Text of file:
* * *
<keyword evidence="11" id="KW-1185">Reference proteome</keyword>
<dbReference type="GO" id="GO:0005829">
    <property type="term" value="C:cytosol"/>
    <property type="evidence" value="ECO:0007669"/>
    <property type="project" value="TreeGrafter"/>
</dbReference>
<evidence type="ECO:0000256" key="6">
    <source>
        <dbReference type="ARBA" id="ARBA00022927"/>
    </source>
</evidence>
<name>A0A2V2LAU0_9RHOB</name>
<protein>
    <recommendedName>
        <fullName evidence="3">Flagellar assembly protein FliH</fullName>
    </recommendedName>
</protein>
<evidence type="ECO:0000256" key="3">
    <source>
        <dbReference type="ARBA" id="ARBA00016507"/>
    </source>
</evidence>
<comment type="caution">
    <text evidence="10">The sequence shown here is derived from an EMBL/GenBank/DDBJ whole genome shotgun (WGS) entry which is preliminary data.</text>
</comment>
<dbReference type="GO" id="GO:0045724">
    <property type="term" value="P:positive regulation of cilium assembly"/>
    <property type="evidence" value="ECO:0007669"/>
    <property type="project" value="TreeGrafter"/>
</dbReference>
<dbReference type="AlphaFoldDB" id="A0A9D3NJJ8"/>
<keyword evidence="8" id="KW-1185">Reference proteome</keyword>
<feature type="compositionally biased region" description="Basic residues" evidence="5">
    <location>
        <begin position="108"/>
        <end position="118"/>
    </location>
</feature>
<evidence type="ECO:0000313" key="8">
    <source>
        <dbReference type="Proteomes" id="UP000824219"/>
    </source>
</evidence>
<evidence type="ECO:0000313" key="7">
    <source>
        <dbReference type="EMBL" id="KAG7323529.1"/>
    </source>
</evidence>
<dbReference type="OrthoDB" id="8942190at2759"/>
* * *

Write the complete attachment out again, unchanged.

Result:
<keyword evidence="11" id="KW-1185">Reference proteome</keyword>
<dbReference type="GO" id="GO:0005829">
    <property type="term" value="C:cytosol"/>
    <property type="evidence" value="ECO:0007669"/>
    <property type="project" value="TreeGrafter"/>
</dbReference>
<evidence type="ECO:0000256" key="6">
    <source>
        <dbReference type="ARBA" id="ARBA00022927"/>
    </source>
</evidence>
<name>A0A2V2LAU0_9RHOB</name>
<protein>
    <recommendedName>
        <fullName evidence="3">Flagellar assembly protein FliH</fullName>
    </recommendedName>
</protein>
<evidence type="ECO:0000256" key="3">
    <source>
        <dbReference type="ARBA" id="ARBA00016507"/>
    </source>
</evidence>
<comment type="caution">
    <text evidence="10">The sequence shown here is derived from an EMBL/GenBank/DDBJ whole genome shotgun (WGS) entry which is preliminary data.</text>
</comment>
<dbReference type="GO" id="GO:0045724">
    <property type="term" value="P:positive regulation of cilium assembly"/>
    <property type="evidence" value="ECO:0007669"/>
    <property type="project" value="TreeGrafter"/>
</dbReference>
<dbReference type="AlphaFoldDB" id="A0A9D3NJJ8"/>
<keyword evidence="8" id="KW-1185">Reference proteome</keyword>
<feature type="compositionally biased region" description="Basic residues" evidence="5">
    <location>
        <begin position="108"/>
        <end position="118"/>
    </location>
</feature>
<evidence type="ECO:0000313" key="8">
    <source>
        <dbReference type="Proteomes" id="UP000824219"/>
    </source>
</evidence>
<evidence type="ECO:0000313" key="7">
    <source>
        <dbReference type="EMBL" id="KAG7323529.1"/>
    </source>
</evidence>
<dbReference type="OrthoDB" id="8942190at2759"/>